This edition of Get to Know features Julie Ipe, Director of Demand Generation and Behavior Change – Clean Cooking Alliance. McCann Global Health partnered with the Alliance to promote clean cooking in Nigeria. We sat down with Julie to discuss her work, and how creativity, human truths, and multi-channel communications are driving demand for clean cooking worldwide.
Tell us a little about your role at the Clean Cooking Alliance.
Three billion people still depend on polluting, open fires and inefficient stoves to cook their food. This dependency has serious negative consequences for not only individual health outcomes but also for livelihoods and the environment. The Clean Cooking Alliance exists to address this problem. We are working with our global network of partners to build an industry that makes clean cooking accessible to families around the world. My work focuses on driving consumer demand for cleaner, more modern cookstoves. For us, demand creation is all about motivating behavior change and raising awareness. To date, we have supported interventions in eight countries and reached close to 40 million people.
How do you approach demand creation for clean cooking, as a health behavior and a health product?
Demand creation is one of the most challenging aspects of our work. We are asking people to change a fundamental behavior and ritual – how they cook. We are asking them to make a significant upfront investment in a new product like a clean stove, and an ongoing investment in purchasing fuel. And, we are asking them to believe clean cooking is a smart investment for their families.
Our work has taught us that multi-channel approaches are key to driving such significant magnitudes of change. For example, our analysis of a clean cookstove campaign in Nigeria, Upgrade to Gas, showed that radio spots piqued people’s interest in modern cookstoves. It also showed that personal interactions with outreach workers were most influential in driving consumer understanding of the pay-offs of switching to a safer liquefied petroleum gas (LPG) cookstove, and in building their confidence to make the switch.
What are the most significant opportunities to drive demand for clean cooking?
In almost every country and context where we work, we’ve seen that people want a better life. They want tools to make their lives more convenient, and they want to be seen as modern. Given this pattern, we started talking about clean cooking as something aspirational. By first talking about pride and modernity, we activate people’s curiosity. From there, we can explain the benefits of clean cooking such as time and cost savings, cleaner air in their homes, etc. When you link these future and immediate payoffs, people start seriously considering the switch.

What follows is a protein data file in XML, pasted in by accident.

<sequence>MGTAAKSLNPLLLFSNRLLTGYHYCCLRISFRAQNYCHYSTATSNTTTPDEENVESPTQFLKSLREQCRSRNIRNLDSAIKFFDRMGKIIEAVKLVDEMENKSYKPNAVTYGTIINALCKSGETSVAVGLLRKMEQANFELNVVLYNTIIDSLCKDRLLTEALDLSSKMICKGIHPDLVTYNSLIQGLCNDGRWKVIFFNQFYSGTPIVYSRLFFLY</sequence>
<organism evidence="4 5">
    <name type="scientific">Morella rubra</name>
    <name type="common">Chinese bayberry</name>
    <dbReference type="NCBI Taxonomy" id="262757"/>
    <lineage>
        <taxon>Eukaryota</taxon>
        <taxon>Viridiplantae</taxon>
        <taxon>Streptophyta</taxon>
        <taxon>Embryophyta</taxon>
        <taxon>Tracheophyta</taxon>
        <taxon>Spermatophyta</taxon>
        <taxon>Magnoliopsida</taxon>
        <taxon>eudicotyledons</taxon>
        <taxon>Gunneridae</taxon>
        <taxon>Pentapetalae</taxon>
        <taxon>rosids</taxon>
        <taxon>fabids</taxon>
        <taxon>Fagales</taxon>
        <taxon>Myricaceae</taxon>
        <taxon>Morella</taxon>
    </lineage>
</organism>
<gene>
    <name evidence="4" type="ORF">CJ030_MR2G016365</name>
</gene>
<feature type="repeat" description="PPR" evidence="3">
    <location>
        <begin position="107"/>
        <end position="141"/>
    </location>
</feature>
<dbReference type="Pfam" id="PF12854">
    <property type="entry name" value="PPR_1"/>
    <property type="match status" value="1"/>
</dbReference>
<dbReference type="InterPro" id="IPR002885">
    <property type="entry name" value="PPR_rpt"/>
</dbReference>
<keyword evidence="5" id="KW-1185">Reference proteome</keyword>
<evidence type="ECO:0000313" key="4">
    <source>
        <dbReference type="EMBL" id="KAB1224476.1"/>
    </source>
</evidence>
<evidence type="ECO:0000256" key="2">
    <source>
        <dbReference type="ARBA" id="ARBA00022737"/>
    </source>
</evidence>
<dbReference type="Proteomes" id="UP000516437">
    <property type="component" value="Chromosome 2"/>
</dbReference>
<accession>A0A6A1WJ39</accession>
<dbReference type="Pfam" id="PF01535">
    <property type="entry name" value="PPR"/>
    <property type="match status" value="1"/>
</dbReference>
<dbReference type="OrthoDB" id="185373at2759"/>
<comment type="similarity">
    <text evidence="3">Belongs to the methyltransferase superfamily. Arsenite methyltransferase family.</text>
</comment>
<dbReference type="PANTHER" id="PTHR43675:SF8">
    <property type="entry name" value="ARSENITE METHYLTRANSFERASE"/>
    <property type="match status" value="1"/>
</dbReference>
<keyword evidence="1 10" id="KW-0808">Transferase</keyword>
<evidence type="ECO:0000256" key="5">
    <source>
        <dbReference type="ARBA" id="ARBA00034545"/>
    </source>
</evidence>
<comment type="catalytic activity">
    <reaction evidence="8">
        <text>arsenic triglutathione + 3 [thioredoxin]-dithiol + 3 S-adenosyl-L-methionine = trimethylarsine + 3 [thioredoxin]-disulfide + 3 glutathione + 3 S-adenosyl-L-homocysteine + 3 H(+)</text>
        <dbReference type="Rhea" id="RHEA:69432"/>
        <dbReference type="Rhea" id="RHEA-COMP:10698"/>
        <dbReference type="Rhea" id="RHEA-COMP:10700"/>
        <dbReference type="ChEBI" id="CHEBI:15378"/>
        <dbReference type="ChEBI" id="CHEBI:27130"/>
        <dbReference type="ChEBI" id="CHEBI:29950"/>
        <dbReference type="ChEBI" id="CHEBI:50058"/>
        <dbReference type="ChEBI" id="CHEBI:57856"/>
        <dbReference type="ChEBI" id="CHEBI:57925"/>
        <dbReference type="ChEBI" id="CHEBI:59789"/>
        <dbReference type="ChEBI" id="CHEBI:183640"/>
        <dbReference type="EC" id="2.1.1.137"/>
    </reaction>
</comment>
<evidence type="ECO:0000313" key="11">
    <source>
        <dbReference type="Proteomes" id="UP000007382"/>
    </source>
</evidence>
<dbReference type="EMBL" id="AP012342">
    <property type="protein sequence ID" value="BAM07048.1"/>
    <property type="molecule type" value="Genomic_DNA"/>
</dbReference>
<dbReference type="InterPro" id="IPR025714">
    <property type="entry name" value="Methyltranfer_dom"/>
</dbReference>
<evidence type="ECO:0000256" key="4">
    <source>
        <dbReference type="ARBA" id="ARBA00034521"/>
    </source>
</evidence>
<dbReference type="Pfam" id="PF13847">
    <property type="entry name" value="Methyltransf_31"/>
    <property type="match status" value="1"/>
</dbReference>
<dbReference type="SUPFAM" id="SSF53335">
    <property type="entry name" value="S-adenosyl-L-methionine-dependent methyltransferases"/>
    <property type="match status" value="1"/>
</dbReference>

What lessons have you learned in the clean cooking space that those working to drive demand and change behavior in other health areas could apply?
One of the most interesting things we have explored in our work is how to change social norms, particularly the idea that the kitchen is the women’s domain, and that men have no role in cooking. The fact that clean cooking is considered a “woman’s issue” is one of the biggest reasons indoor air pollution has not been solved yet. So, one of our goals has been to get men more involved in cooking. When men see themselves as part of the kitchen as well, they will understand how uncomfortable and inconvenient it is to cook with polluting, inefficient stoves.
What are some examples of how the Clean Cooking Alliance uses creative communications in its demand creation and behavior change work?
One of my favorite examples is a Nigeria-based project we worked on with McCann Global Health, Upgrade to Gas. McCann Global Health engaged their local team in Nigeria to surface a core creative idea that got to the heart of what inspires people to change. The idea – that using a clean cookstove represents a “smarter, better, faster” way of life – was then translated into a web series that really struck a chord with our target audience. The main character of the series, Mama Imade, is a Nigerian woman people can identify with. The series brings her story to life and uses a positive, humorous narrative that brings the audience along her journey as she overcomes common barriers that prevent people from making the switch to clean cooking.
To learn more about the Clean Cooking Alliance and their work supporting the development, sale, distribution, and consistent use of clean cooking solutions that transform lives, click here to visit their website.